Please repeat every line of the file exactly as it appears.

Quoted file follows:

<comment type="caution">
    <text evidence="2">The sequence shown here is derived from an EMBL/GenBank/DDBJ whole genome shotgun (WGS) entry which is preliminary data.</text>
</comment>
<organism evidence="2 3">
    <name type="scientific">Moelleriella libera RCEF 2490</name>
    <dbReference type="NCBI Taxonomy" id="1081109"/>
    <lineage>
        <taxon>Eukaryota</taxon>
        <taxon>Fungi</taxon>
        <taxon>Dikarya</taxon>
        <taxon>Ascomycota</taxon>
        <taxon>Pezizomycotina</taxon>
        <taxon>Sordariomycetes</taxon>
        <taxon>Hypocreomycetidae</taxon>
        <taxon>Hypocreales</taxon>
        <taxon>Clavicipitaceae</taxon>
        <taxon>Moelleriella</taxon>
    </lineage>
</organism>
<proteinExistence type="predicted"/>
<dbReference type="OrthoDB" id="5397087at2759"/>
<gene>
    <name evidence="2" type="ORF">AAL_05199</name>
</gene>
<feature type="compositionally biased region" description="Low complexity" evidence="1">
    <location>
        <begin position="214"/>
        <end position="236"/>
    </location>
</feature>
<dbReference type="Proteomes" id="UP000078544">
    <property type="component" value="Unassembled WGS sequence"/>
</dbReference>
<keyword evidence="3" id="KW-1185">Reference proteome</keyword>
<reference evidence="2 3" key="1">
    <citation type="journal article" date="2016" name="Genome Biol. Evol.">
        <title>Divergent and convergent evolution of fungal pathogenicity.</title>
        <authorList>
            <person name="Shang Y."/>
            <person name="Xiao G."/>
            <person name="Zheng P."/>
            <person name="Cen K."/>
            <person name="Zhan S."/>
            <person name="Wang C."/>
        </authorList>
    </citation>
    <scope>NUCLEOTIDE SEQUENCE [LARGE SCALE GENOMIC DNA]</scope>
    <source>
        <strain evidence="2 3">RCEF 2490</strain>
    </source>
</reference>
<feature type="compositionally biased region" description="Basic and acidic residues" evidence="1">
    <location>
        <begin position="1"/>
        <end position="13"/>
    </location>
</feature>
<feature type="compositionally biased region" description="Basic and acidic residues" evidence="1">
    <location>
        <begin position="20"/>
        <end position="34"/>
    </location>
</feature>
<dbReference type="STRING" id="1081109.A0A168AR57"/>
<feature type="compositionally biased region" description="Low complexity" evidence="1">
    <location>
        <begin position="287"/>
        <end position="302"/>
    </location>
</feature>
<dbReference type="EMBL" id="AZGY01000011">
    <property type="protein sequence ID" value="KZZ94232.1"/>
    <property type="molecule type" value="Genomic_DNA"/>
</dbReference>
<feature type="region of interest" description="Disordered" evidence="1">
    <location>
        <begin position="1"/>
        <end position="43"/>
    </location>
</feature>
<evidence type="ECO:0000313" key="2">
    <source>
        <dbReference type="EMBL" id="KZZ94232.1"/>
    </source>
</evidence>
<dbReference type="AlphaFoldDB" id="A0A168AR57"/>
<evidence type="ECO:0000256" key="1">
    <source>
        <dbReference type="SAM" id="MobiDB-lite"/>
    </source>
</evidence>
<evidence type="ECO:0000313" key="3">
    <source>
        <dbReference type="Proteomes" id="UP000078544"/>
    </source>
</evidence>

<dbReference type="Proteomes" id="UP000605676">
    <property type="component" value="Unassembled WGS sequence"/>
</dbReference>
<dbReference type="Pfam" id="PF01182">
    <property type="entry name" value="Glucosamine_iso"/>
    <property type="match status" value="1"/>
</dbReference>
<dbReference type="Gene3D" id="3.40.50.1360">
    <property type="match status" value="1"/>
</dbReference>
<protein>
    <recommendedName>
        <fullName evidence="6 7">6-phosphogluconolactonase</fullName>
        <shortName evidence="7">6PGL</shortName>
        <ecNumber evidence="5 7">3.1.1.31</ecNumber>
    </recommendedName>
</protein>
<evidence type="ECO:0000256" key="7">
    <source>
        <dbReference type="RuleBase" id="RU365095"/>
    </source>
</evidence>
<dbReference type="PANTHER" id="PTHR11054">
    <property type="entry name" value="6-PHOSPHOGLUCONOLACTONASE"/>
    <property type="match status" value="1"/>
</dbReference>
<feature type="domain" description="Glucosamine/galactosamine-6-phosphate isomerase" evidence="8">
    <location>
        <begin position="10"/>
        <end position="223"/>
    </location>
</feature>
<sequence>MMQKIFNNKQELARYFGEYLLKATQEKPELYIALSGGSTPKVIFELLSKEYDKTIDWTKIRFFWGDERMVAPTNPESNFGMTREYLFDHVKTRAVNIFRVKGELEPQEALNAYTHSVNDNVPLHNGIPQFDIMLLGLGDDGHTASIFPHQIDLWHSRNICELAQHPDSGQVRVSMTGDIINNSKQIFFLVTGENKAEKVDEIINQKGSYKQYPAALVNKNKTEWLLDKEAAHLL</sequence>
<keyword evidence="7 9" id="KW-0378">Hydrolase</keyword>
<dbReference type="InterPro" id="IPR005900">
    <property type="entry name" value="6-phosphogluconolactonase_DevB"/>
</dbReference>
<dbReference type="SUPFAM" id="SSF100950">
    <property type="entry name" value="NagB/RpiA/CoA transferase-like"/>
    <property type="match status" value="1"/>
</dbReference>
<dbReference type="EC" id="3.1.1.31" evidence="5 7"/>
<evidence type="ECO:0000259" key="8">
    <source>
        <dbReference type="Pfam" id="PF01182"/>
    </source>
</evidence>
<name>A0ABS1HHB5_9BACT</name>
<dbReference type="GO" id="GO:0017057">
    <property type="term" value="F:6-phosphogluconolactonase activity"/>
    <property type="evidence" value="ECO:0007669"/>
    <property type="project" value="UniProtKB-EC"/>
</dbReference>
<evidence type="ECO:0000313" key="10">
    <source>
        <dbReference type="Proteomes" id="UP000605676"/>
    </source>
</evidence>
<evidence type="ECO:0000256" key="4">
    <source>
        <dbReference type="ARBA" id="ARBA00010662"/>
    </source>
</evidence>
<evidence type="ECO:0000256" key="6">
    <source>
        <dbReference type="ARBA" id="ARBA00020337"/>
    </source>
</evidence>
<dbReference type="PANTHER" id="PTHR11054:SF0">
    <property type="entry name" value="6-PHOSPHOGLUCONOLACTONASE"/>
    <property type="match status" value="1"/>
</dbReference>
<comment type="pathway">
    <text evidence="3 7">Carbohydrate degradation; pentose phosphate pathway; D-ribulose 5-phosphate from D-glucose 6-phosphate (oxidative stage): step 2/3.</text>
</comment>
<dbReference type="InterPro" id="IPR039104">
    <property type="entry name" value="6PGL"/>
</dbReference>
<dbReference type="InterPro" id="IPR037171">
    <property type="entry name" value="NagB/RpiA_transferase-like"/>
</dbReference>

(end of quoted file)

<comment type="caution">
    <text evidence="2">The sequence shown here is derived from an EMBL/GenBank/DDBJ whole genome shotgun (WGS) entry which is preliminary data.</text>
</comment>
<organism evidence="2 3">
    <name type="scientific">Moelleriella libera RCEF 2490</name>
    <dbReference type="NCBI Taxonomy" id="1081109"/>
    <lineage>
        <taxon>Eukaryota</taxon>
        <taxon>Fungi</taxon>
        <taxon>Dikarya</taxon>
        <taxon>Ascomycota</taxon>
        <taxon>Pezizomycotina</taxon>
        <taxon>Sordariomycetes</taxon>
        <taxon>Hypocreomycetidae</taxon>
        <taxon>Hypocreales</taxon>
        <taxon>Clavicipitaceae</taxon>
        <taxon>Moelleriella</taxon>
    </lineage>
</organism>
<proteinExistence type="predicted"/>
<dbReference type="OrthoDB" id="5397087at2759"/>
<gene>
    <name evidence="2" type="ORF">AAL_05199</name>
</gene>
<feature type="compositionally biased region" description="Low complexity" evidence="1">
    <location>
        <begin position="214"/>
        <end position="236"/>
    </location>
</feature>
<dbReference type="Proteomes" id="UP000078544">
    <property type="component" value="Unassembled WGS sequence"/>
</dbReference>
<keyword evidence="3" id="KW-1185">Reference proteome</keyword>
<reference evidence="2 3" key="1">
    <citation type="journal article" date="2016" name="Genome Biol. Evol.">
        <title>Divergent and convergent evolution of fungal pathogenicity.</title>
        <authorList>
            <person name="Shang Y."/>
            <person name="Xiao G."/>
            <person name="Zheng P."/>
            <person name="Cen K."/>
            <person name="Zhan S."/>
            <person name="Wang C."/>
        </authorList>
    </citation>
    <scope>NUCLEOTIDE SEQUENCE [LARGE SCALE GENOMIC DNA]</scope>
    <source>
        <strain evidence="2 3">RCEF 2490</strain>
    </source>
</reference>
<feature type="compositionally biased region" description="Basic and acidic residues" evidence="1">
    <location>
        <begin position="1"/>
        <end position="13"/>
    </location>
</feature>
<feature type="compositionally biased region" description="Basic and acidic residues" evidence="1">
    <location>
        <begin position="20"/>
        <end position="34"/>
    </location>
</feature>
<dbReference type="STRING" id="1081109.A0A168AR57"/>
<feature type="compositionally biased region" description="Low complexity" evidence="1">
    <location>
        <begin position="287"/>
        <end position="302"/>
    </location>
</feature>
<dbReference type="EMBL" id="AZGY01000011">
    <property type="protein sequence ID" value="KZZ94232.1"/>
    <property type="molecule type" value="Genomic_DNA"/>
</dbReference>
<feature type="region of interest" description="Disordered" evidence="1">
    <location>
        <begin position="1"/>
        <end position="43"/>
    </location>
</feature>
<evidence type="ECO:0000313" key="2">
    <source>
        <dbReference type="EMBL" id="KZZ94232.1"/>
    </source>
</evidence>
<dbReference type="AlphaFoldDB" id="A0A168AR57"/>
<evidence type="ECO:0000256" key="1">
    <source>
        <dbReference type="SAM" id="MobiDB-lite"/>
    </source>
</evidence>
<evidence type="ECO:0000313" key="3">
    <source>
        <dbReference type="Proteomes" id="UP000078544"/>
    </source>
</evidence>

<dbReference type="Proteomes" id="UP000605676">
    <property type="component" value="Unassembled WGS sequence"/>
</dbReference>
<dbReference type="Pfam" id="PF01182">
    <property type="entry name" value="Glucosamine_iso"/>
    <property type="match status" value="1"/>
</dbReference>
<dbReference type="Gene3D" id="3.40.50.1360">
    <property type="match status" value="1"/>
</dbReference>
<protein>
    <recommendedName>
        <fullName evidence="6 7">6-phosphogluconolactonase</fullName>
        <shortName evidence="7">6PGL</shortName>
        <ecNumber evidence="5 7">3.1.1.31</ecNumber>
    </recommendedName>
</protein>
<evidence type="ECO:0000256" key="7">
    <source>
        <dbReference type="RuleBase" id="RU365095"/>
    </source>
</evidence>
<dbReference type="PANTHER" id="PTHR11054">
    <property type="entry name" value="6-PHOSPHOGLUCONOLACTONASE"/>
    <property type="match status" value="1"/>
</dbReference>
<feature type="domain" description="Glucosamine/galactosamine-6-phosphate isomerase" evidence="8">
    <location>
        <begin position="10"/>
        <end position="223"/>
    </location>
</feature>
<sequence>MMQKIFNNKQELARYFGEYLLKATQEKPELYIALSGGSTPKVIFELLSKEYDKTIDWTKIRFFWGDERMVAPTNPESNFGMTREYLFDHVKTRAVNIFRVKGELEPQEALNAYTHSVNDNVPLHNGIPQFDIMLLGLGDDGHTASIFPHQIDLWHSRNICELAQHPDSGQVRVSMTGDIINNSKQIFFLVTGENKAEKVDEIINQKGSYKQYPAALVNKNKTEWLLDKEAAHLL</sequence>
<keyword evidence="7 9" id="KW-0378">Hydrolase</keyword>
<dbReference type="InterPro" id="IPR005900">
    <property type="entry name" value="6-phosphogluconolactonase_DevB"/>
</dbReference>
<dbReference type="SUPFAM" id="SSF100950">
    <property type="entry name" value="NagB/RpiA/CoA transferase-like"/>
    <property type="match status" value="1"/>
</dbReference>
<dbReference type="EC" id="3.1.1.31" evidence="5 7"/>
<evidence type="ECO:0000259" key="8">
    <source>
        <dbReference type="Pfam" id="PF01182"/>
    </source>
</evidence>
<name>A0ABS1HHB5_9BACT</name>
<dbReference type="GO" id="GO:0017057">
    <property type="term" value="F:6-phosphogluconolactonase activity"/>
    <property type="evidence" value="ECO:0007669"/>
    <property type="project" value="UniProtKB-EC"/>
</dbReference>
<evidence type="ECO:0000313" key="10">
    <source>
        <dbReference type="Proteomes" id="UP000605676"/>
    </source>
</evidence>
<evidence type="ECO:0000256" key="4">
    <source>
        <dbReference type="ARBA" id="ARBA00010662"/>
    </source>
</evidence>
<evidence type="ECO:0000256" key="6">
    <source>
        <dbReference type="ARBA" id="ARBA00020337"/>
    </source>
</evidence>
<dbReference type="PANTHER" id="PTHR11054:SF0">
    <property type="entry name" value="6-PHOSPHOGLUCONOLACTONASE"/>
    <property type="match status" value="1"/>
</dbReference>
<comment type="pathway">
    <text evidence="3 7">Carbohydrate degradation; pentose phosphate pathway; D-ribulose 5-phosphate from D-glucose 6-phosphate (oxidative stage): step 2/3.</text>
</comment>
<dbReference type="InterPro" id="IPR039104">
    <property type="entry name" value="6PGL"/>
</dbReference>
<dbReference type="InterPro" id="IPR037171">
    <property type="entry name" value="NagB/RpiA_transferase-like"/>
</dbReference>